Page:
So, skip to the travel day. My first impression when I set my foot in Dhaka was this feeling of traveling back to the past. I don’t know whether this is valid or not, but there’s this nuance of Indonesia back in 90s for me. I’m aware that Bangladesh is part of LDCs (Least Developed Countries), but I’ve read some article that they’re working hard to crossing over from that category to be eligible with the criteria of developing country.
I had around four days during my work trip in Dhaka. Most of the time, we stayed in the office building for workshop activities from morning to evening. To be honest, I didn’t prepare myself to explore the city since the beginning. I knew the schedule would be quite packed and it’s not a solo traveling kind of thing so I did not want to mess my team’s schedule.
Surprisingly, our host-country organization actually told us when we arrived there that December 16 is a national holiday in Bangladesh. It’s celebration of Bijoy Dibosh, Victory Day of Bangladesh. Hence, our host offered us whether or not we want to visit the downtown for sightseeing. OF COURSE, LET’S GO!
I wasn’t so sure about the area, but my remaining memory told me that we visited this public space nearby the Bangladesh National Parliament House (locally known as Jatiya Sangsad Bhaban). A lot of people were hanging around in this area, wearing clothes in red and green that represents Bangladesh national flag. Not spending so much time there, we continued visiting Aarong to buy some local souvenirs (just like normal tourist). Aarong itself is a social enterprise from BRAC, a well-known NGO based in Dhaka that empower local people in the country. Kudos for BRAC!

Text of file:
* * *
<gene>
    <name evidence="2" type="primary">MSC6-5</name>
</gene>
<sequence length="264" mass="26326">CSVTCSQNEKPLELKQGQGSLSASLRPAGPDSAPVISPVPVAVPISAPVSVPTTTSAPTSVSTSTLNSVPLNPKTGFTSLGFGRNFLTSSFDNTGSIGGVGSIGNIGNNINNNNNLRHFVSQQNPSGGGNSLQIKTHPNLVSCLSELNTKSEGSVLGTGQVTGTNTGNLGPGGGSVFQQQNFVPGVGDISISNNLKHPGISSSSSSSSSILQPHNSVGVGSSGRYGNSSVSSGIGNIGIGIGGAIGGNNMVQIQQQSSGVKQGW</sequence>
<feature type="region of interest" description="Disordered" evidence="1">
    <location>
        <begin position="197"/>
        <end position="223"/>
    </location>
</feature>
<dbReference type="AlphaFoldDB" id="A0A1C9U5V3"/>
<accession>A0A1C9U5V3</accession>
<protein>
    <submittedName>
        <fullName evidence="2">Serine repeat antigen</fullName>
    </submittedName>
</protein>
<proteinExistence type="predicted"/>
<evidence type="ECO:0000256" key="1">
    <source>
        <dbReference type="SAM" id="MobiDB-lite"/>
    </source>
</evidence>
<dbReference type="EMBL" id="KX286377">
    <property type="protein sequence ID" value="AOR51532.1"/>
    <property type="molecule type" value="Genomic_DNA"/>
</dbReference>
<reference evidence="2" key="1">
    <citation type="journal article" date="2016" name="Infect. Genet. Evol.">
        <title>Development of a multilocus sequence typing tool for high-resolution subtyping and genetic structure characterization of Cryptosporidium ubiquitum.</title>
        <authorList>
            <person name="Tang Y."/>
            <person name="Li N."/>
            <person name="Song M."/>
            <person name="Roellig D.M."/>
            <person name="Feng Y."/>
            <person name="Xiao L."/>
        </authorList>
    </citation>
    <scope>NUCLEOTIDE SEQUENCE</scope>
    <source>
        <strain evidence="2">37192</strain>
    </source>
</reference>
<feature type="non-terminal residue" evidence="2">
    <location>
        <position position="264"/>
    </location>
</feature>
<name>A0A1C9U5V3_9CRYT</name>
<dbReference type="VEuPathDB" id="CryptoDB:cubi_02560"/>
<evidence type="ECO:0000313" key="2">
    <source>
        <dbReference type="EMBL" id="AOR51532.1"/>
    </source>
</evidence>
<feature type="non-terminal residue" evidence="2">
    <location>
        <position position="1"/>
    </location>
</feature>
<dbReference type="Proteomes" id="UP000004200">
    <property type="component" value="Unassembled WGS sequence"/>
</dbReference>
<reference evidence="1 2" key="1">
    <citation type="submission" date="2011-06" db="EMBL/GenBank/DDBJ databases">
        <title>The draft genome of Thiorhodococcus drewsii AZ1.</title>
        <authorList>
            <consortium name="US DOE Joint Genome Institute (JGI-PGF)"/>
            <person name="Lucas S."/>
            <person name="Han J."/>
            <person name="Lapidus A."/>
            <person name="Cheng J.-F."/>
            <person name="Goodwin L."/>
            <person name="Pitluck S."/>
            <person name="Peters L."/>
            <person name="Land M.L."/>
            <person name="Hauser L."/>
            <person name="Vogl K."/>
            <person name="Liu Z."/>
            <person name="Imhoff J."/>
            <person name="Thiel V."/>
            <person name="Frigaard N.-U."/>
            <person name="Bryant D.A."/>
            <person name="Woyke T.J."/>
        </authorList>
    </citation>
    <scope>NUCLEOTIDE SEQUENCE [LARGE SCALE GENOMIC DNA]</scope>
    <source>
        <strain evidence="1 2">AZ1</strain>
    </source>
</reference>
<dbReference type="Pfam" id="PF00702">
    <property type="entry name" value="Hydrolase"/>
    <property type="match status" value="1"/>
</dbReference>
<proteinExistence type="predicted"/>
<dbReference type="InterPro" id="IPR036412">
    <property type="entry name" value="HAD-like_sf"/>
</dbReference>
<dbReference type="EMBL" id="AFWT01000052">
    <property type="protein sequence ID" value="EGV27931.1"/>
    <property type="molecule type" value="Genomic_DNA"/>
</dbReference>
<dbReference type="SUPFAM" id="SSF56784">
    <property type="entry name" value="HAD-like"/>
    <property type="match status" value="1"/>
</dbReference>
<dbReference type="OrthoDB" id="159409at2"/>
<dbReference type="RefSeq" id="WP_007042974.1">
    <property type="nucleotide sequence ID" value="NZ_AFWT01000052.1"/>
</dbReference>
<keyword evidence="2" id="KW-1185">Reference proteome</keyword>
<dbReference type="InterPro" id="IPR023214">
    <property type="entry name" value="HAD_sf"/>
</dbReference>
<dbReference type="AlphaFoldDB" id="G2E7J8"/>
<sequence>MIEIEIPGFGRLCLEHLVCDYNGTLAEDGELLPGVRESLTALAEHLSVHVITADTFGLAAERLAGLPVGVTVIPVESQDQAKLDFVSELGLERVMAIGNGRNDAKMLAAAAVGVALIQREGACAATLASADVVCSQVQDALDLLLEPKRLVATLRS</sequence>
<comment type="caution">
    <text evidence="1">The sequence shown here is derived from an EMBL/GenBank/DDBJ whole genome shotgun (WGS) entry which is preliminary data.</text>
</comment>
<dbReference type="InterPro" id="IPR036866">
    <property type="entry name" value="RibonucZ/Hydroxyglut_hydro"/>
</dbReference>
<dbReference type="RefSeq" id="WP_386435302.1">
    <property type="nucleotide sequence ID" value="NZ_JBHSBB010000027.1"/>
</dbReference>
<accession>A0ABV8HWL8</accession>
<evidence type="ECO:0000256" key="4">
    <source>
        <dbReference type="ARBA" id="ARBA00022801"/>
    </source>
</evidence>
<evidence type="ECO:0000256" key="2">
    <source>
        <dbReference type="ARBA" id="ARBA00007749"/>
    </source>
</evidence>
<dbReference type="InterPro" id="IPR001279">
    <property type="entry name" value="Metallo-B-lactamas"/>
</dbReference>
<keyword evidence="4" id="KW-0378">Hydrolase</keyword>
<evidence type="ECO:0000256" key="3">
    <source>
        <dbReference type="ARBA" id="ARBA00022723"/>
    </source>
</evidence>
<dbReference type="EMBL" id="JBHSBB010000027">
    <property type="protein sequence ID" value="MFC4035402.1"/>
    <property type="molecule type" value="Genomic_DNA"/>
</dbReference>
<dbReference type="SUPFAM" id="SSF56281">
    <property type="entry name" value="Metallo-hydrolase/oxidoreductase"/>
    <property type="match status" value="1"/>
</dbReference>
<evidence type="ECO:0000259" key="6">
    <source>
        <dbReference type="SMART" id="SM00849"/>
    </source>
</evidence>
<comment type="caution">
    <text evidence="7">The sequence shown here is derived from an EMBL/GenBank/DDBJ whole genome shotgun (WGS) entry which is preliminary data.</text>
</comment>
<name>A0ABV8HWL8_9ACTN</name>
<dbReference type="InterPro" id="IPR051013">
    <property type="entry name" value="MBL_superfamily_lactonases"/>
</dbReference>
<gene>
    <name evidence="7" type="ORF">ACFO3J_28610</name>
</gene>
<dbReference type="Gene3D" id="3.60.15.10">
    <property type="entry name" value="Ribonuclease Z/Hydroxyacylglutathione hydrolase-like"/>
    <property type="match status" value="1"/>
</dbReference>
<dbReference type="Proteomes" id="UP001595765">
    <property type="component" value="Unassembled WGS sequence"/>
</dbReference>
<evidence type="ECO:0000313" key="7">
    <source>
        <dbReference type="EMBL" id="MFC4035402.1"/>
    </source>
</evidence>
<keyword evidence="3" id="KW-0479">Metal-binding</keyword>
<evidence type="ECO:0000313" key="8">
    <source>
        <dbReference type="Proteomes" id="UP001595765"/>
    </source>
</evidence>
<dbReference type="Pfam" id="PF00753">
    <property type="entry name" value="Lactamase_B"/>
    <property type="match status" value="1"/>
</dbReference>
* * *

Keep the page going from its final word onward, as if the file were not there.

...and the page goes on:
So, where are the street scenes?
Well. During our way to the downtown, the traffic was really bad. My colleagues and I assumed it was because of the holiday, but the driver said it’s just like everyday. It’s “normal” traffic. Oh well. Coming from Jakarta, I shouldn’t complain regarding the situation.
Traffic jam is not a good news, but on the other side of coin, I could use the extra time to take some pictures from the car!
One of the most eye-catching scene is the three-wheeled rickshaws. It’s very popular in Dhaka and became the country’s trademark. Millions of people use these rickshaws to commute. Even Dhaka has a nickname as the rickshaw capital of the world. So, taking a picture of rickshaw in Dhaka is a must!
Other than that, taking random snapshots of Dhaka from a (slowly) moving car is very fun. The street scenes are unique, colorful, sometimes chaotic, but it just gives beautiful dynamics. Again, the look of the environment, especially the buildings, will give you this vintage and old-fashioned atmosphere which can take you travel back the time. At least that was what Dhaka did to me.
Looking at the pictures that I took with all the limitations, I wish I had more time to explore the streets of Dhaka in a more proper way at that time (not sure about the safety level though). Nevertheless, it was still fun and became a memorable experience for me!